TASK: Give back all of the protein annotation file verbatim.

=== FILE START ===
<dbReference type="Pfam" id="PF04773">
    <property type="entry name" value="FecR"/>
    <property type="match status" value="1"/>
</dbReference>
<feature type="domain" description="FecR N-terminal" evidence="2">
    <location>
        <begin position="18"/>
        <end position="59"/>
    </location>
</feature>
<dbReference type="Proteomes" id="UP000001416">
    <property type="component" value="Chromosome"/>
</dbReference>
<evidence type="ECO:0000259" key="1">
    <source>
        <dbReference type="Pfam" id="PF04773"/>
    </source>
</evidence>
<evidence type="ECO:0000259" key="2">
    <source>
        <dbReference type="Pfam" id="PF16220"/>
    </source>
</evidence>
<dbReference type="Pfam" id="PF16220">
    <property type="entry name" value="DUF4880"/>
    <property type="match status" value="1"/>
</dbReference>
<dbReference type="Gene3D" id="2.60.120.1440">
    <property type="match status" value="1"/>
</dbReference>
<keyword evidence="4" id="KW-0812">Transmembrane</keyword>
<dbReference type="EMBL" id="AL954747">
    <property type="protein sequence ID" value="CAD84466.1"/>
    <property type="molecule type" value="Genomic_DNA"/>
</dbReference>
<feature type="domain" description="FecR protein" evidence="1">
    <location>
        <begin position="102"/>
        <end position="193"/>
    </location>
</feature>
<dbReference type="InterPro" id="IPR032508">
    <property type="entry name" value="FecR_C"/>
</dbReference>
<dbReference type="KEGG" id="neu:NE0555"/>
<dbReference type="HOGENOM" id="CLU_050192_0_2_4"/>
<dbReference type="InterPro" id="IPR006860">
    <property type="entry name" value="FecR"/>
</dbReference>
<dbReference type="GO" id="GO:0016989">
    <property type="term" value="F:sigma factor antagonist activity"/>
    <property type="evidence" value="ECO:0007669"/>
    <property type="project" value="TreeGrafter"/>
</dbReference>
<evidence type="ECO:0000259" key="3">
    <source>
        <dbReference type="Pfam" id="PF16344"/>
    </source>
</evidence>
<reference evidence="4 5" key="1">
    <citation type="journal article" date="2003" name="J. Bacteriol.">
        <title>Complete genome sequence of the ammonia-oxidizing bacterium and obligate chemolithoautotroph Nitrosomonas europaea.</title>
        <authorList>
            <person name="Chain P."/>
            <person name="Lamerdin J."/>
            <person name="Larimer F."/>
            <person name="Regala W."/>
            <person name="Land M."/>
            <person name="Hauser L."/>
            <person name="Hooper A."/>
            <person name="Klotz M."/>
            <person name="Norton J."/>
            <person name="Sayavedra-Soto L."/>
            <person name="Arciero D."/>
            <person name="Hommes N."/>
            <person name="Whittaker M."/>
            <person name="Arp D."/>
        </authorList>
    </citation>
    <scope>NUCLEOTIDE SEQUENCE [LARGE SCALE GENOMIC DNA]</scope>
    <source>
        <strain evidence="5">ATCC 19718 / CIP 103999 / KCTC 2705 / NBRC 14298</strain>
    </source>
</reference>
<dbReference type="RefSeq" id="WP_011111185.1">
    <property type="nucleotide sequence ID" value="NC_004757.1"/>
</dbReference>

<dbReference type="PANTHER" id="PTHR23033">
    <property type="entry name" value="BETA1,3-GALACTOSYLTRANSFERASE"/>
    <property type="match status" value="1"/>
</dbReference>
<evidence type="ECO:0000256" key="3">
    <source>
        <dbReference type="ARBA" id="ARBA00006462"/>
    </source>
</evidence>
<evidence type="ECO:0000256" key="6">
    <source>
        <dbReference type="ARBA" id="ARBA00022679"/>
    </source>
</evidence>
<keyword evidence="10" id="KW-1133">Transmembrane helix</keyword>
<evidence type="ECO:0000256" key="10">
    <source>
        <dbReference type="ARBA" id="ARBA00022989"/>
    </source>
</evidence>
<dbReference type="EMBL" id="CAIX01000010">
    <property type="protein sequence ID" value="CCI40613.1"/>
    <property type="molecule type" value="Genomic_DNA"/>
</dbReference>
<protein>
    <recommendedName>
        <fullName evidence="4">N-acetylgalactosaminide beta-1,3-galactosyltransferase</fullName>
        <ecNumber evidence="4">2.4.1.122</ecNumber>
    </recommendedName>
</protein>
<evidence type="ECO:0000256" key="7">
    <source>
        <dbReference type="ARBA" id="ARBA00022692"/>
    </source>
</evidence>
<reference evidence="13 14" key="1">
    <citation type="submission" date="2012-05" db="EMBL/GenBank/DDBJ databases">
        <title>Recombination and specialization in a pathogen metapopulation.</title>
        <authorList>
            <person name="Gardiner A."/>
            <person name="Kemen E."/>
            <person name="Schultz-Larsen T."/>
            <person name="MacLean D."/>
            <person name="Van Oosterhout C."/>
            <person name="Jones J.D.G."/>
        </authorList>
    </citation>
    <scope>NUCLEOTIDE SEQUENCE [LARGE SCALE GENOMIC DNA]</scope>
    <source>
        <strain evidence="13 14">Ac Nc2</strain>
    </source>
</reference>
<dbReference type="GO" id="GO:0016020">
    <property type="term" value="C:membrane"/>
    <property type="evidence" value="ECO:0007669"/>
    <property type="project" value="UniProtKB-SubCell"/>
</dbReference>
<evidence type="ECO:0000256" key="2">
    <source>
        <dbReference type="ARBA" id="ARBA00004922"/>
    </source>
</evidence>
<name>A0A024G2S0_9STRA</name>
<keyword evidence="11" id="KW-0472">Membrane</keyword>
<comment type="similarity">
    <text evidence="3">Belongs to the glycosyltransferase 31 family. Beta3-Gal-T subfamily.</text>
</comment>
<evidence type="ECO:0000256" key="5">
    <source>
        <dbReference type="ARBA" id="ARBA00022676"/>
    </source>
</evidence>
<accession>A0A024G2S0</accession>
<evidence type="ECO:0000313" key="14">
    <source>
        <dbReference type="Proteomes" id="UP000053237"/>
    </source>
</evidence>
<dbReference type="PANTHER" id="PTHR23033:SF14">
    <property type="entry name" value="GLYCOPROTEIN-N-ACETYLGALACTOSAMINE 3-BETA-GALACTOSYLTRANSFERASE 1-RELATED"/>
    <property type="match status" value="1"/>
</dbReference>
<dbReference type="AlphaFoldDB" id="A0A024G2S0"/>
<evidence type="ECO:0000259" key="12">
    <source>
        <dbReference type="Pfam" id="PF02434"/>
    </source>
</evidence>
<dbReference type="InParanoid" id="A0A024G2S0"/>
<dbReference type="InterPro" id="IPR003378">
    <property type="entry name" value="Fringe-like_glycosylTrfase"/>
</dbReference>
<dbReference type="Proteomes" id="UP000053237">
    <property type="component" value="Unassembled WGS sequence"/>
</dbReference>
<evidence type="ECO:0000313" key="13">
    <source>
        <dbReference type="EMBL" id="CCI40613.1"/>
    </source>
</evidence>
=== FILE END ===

<dbReference type="Pfam" id="PF04773">
    <property type="entry name" value="FecR"/>
    <property type="match status" value="1"/>
</dbReference>
<feature type="domain" description="FecR N-terminal" evidence="2">
    <location>
        <begin position="18"/>
        <end position="59"/>
    </location>
</feature>
<dbReference type="Proteomes" id="UP000001416">
    <property type="component" value="Chromosome"/>
</dbReference>
<evidence type="ECO:0000259" key="1">
    <source>
        <dbReference type="Pfam" id="PF04773"/>
    </source>
</evidence>
<evidence type="ECO:0000259" key="2">
    <source>
        <dbReference type="Pfam" id="PF16220"/>
    </source>
</evidence>
<dbReference type="Pfam" id="PF16220">
    <property type="entry name" value="DUF4880"/>
    <property type="match status" value="1"/>
</dbReference>
<dbReference type="Gene3D" id="2.60.120.1440">
    <property type="match status" value="1"/>
</dbReference>
<keyword evidence="4" id="KW-0812">Transmembrane</keyword>
<dbReference type="EMBL" id="AL954747">
    <property type="protein sequence ID" value="CAD84466.1"/>
    <property type="molecule type" value="Genomic_DNA"/>
</dbReference>
<feature type="domain" description="FecR protein" evidence="1">
    <location>
        <begin position="102"/>
        <end position="193"/>
    </location>
</feature>
<dbReference type="InterPro" id="IPR032508">
    <property type="entry name" value="FecR_C"/>
</dbReference>
<dbReference type="KEGG" id="neu:NE0555"/>
<dbReference type="HOGENOM" id="CLU_050192_0_2_4"/>
<dbReference type="InterPro" id="IPR006860">
    <property type="entry name" value="FecR"/>
</dbReference>
<dbReference type="GO" id="GO:0016989">
    <property type="term" value="F:sigma factor antagonist activity"/>
    <property type="evidence" value="ECO:0007669"/>
    <property type="project" value="TreeGrafter"/>
</dbReference>
<evidence type="ECO:0000259" key="3">
    <source>
        <dbReference type="Pfam" id="PF16344"/>
    </source>
</evidence>
<reference evidence="4 5" key="1">
    <citation type="journal article" date="2003" name="J. Bacteriol.">
        <title>Complete genome sequence of the ammonia-oxidizing bacterium and obligate chemolithoautotroph Nitrosomonas europaea.</title>
        <authorList>
            <person name="Chain P."/>
            <person name="Lamerdin J."/>
            <person name="Larimer F."/>
            <person name="Regala W."/>
            <person name="Land M."/>
            <person name="Hauser L."/>
            <person name="Hooper A."/>
            <person name="Klotz M."/>
            <person name="Norton J."/>
            <person name="Sayavedra-Soto L."/>
            <person name="Arciero D."/>
            <person name="Hommes N."/>
            <person name="Whittaker M."/>
            <person name="Arp D."/>
        </authorList>
    </citation>
    <scope>NUCLEOTIDE SEQUENCE [LARGE SCALE GENOMIC DNA]</scope>
    <source>
        <strain evidence="5">ATCC 19718 / CIP 103999 / KCTC 2705 / NBRC 14298</strain>
    </source>
</reference>
<dbReference type="RefSeq" id="WP_011111185.1">
    <property type="nucleotide sequence ID" value="NC_004757.1"/>
</dbReference>

<dbReference type="PANTHER" id="PTHR23033">
    <property type="entry name" value="BETA1,3-GALACTOSYLTRANSFERASE"/>
    <property type="match status" value="1"/>
</dbReference>
<evidence type="ECO:0000256" key="3">
    <source>
        <dbReference type="ARBA" id="ARBA00006462"/>
    </source>
</evidence>
<evidence type="ECO:0000256" key="6">
    <source>
        <dbReference type="ARBA" id="ARBA00022679"/>
    </source>
</evidence>
<keyword evidence="10" id="KW-1133">Transmembrane helix</keyword>
<evidence type="ECO:0000256" key="10">
    <source>
        <dbReference type="ARBA" id="ARBA00022989"/>
    </source>
</evidence>
<dbReference type="EMBL" id="CAIX01000010">
    <property type="protein sequence ID" value="CCI40613.1"/>
    <property type="molecule type" value="Genomic_DNA"/>
</dbReference>
<protein>
    <recommendedName>
        <fullName evidence="4">N-acetylgalactosaminide beta-1,3-galactosyltransferase</fullName>
        <ecNumber evidence="4">2.4.1.122</ecNumber>
    </recommendedName>
</protein>
<evidence type="ECO:0000256" key="7">
    <source>
        <dbReference type="ARBA" id="ARBA00022692"/>
    </source>
</evidence>
<reference evidence="13 14" key="1">
    <citation type="submission" date="2012-05" db="EMBL/GenBank/DDBJ databases">
        <title>Recombination and specialization in a pathogen metapopulation.</title>
        <authorList>
            <person name="Gardiner A."/>
            <person name="Kemen E."/>
            <person name="Schultz-Larsen T."/>
            <person name="MacLean D."/>
            <person name="Van Oosterhout C."/>
            <person name="Jones J.D.G."/>
        </authorList>
    </citation>
    <scope>NUCLEOTIDE SEQUENCE [LARGE SCALE GENOMIC DNA]</scope>
    <source>
        <strain evidence="13 14">Ac Nc2</strain>
    </source>
</reference>
<dbReference type="GO" id="GO:0016020">
    <property type="term" value="C:membrane"/>
    <property type="evidence" value="ECO:0007669"/>
    <property type="project" value="UniProtKB-SubCell"/>
</dbReference>
<evidence type="ECO:0000256" key="2">
    <source>
        <dbReference type="ARBA" id="ARBA00004922"/>
    </source>
</evidence>
<name>A0A024G2S0_9STRA</name>
<keyword evidence="11" id="KW-0472">Membrane</keyword>
<comment type="similarity">
    <text evidence="3">Belongs to the glycosyltransferase 31 family. Beta3-Gal-T subfamily.</text>
</comment>
<evidence type="ECO:0000256" key="5">
    <source>
        <dbReference type="ARBA" id="ARBA00022676"/>
    </source>
</evidence>
<accession>A0A024G2S0</accession>
<evidence type="ECO:0000313" key="14">
    <source>
        <dbReference type="Proteomes" id="UP000053237"/>
    </source>
</evidence>
<dbReference type="PANTHER" id="PTHR23033:SF14">
    <property type="entry name" value="GLYCOPROTEIN-N-ACETYLGALACTOSAMINE 3-BETA-GALACTOSYLTRANSFERASE 1-RELATED"/>
    <property type="match status" value="1"/>
</dbReference>
<dbReference type="AlphaFoldDB" id="A0A024G2S0"/>
<evidence type="ECO:0000259" key="12">
    <source>
        <dbReference type="Pfam" id="PF02434"/>
    </source>
</evidence>
<dbReference type="InParanoid" id="A0A024G2S0"/>
<dbReference type="InterPro" id="IPR003378">
    <property type="entry name" value="Fringe-like_glycosylTrfase"/>
</dbReference>
<dbReference type="Proteomes" id="UP000053237">
    <property type="component" value="Unassembled WGS sequence"/>
</dbReference>
<evidence type="ECO:0000313" key="13">
    <source>
        <dbReference type="EMBL" id="CCI40613.1"/>
    </source>
</evidence>